Depression Linked To an Increase in Heart Disease
Apr 06, 2014 06:13 PM EDT | By Dina Exil
With an estimate of more than six million men in the United States suffering from a depressive disorder, a new study is suggesting that depression may increase the risk of heart failure.
The study, which was presented at the European Society of Cardiology meeting in Stavanger, Norway Friday, found that moderate to severe depression could increase one's risk of heart failure by 40 percent. Depression is a well-known disorder that can prevent people from appreciating and enjoying the things around them.
"We found a dose response relationship between depressive symptoms and the risk of developing heart failure. That means that the more depressed you feel, the more you are at risk," Lise Tuset Gustad, first author of the study and an intensive care nurse at Levanger Hospital in Norway, said in a European Society of Cardiology news release.
In the study, researchers followed nearly 63,000 individuals from Norway. The researchers gathered information about the participants including smoking habits, body mass index, physical activity and blood pressure. Researchers also analyzed and ranked the depression level of each participant using the Hospital Anxiety and Depression Scale.
During the 11 year study researchers found about 1,500 people who had developed heart failure. Gustad said the symptoms of depression can increase the chances of developing heart failure; the risk is greater with the more severe symptoms. Mild symptoms had a five percent chance of developing heart failure, while those with moderate to severe depression symptoms had a 40 percent increased risk.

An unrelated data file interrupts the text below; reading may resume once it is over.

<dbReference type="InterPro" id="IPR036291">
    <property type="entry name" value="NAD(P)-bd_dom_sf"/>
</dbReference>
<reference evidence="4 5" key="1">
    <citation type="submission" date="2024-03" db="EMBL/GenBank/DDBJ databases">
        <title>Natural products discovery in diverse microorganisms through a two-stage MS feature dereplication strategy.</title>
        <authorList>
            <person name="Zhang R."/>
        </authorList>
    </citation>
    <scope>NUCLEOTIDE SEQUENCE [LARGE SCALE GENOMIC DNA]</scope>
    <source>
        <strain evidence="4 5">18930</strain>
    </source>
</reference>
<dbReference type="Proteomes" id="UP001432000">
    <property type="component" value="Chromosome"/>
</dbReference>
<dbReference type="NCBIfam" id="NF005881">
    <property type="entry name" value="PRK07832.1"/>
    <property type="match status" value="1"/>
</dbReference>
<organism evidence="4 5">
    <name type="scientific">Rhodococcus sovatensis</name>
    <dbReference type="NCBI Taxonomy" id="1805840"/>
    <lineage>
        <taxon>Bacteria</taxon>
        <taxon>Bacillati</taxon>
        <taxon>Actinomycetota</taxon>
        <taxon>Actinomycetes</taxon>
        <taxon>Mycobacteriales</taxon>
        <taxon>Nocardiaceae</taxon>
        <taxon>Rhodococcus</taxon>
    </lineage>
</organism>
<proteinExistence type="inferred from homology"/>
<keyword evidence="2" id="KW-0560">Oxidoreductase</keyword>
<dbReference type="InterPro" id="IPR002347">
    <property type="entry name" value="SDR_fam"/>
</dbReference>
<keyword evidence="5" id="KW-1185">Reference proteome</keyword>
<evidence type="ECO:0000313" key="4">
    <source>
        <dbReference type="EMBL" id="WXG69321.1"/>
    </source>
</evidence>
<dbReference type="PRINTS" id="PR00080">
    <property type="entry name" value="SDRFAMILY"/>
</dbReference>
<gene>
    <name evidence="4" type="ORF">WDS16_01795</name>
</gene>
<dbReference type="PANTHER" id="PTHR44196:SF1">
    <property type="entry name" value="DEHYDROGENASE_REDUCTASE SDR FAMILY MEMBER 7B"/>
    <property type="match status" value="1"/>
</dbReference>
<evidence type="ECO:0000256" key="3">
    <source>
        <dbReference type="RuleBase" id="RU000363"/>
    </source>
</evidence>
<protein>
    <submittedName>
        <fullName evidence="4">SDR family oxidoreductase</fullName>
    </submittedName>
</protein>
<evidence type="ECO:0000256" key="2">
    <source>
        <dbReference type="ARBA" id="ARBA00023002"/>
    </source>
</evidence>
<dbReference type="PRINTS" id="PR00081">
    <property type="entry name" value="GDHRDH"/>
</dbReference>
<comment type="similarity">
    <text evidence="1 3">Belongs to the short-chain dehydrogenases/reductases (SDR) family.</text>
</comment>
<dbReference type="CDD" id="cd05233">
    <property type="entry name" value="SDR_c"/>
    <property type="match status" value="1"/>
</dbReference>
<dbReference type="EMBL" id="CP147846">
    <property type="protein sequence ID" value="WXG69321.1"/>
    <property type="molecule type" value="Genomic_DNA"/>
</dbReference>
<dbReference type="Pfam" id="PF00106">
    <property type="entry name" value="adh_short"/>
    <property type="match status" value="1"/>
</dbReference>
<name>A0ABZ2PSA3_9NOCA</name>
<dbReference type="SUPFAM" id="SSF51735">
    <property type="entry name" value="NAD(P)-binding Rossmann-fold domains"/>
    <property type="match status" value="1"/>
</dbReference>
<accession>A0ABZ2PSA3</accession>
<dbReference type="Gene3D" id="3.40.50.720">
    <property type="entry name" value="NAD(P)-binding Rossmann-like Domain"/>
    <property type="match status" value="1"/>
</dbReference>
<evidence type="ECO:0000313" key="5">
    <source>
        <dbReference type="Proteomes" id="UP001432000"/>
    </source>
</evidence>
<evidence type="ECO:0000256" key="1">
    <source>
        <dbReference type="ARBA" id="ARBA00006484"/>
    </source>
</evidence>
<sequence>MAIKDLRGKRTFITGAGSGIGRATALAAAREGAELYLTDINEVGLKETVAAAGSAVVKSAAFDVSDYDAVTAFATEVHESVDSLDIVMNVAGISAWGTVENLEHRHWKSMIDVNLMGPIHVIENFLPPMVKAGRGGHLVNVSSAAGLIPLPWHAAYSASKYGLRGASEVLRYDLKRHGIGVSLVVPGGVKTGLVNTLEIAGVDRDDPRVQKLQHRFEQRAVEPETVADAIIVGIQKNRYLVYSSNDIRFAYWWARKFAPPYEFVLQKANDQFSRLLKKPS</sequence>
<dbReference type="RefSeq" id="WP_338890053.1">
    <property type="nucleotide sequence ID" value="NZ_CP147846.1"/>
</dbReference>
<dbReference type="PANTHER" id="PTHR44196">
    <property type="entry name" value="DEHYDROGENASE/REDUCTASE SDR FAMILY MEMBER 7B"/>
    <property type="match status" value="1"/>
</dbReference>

"Depressive symptoms increase the chance of developing heart failure and the more severe the symptoms are, the greater the risk," Gustad said in a statement. "Depressed people have less healthy lifestyles, so our analysis adjusted for factors such as obesity and smoking that could cause both depression and heart failure. This means we can be confident that these factors did not cause the association."
Gustad believes that depression triggers stress hormones, which increases the pulse and speeds up a person's breathing. It also results with inflammation that may accelerate heart diseases.
"Depression triggers stress hormones. If you're stressed you feel your pulse going up and your breath speeding up, which is the result of hormones being released. Those stress hormones also induce inflammation and atherosclerosis, which may accelerate heart diseases. Another mechanism could also be because depressed people find it more difficult to follow advice about how to take medications and improve their lifestyle," Gustad said.
The National Institute of Mental Health in Washington said signs and symptoms of depression include: "persistent sad, anxious, feelings of hopelessness, guilt, worthlessness, or helplessness." It also includes loss of interest in activities or hobbies once pleasurable, including sex and fatigue and decreased energy.
"People who have lost interest in things they used to enjoy, such as reading or watching a television series, may have the early signs of depression. It's a good idea to see your doctor in these early stages for some advice on how to reduce your depression levels," she said.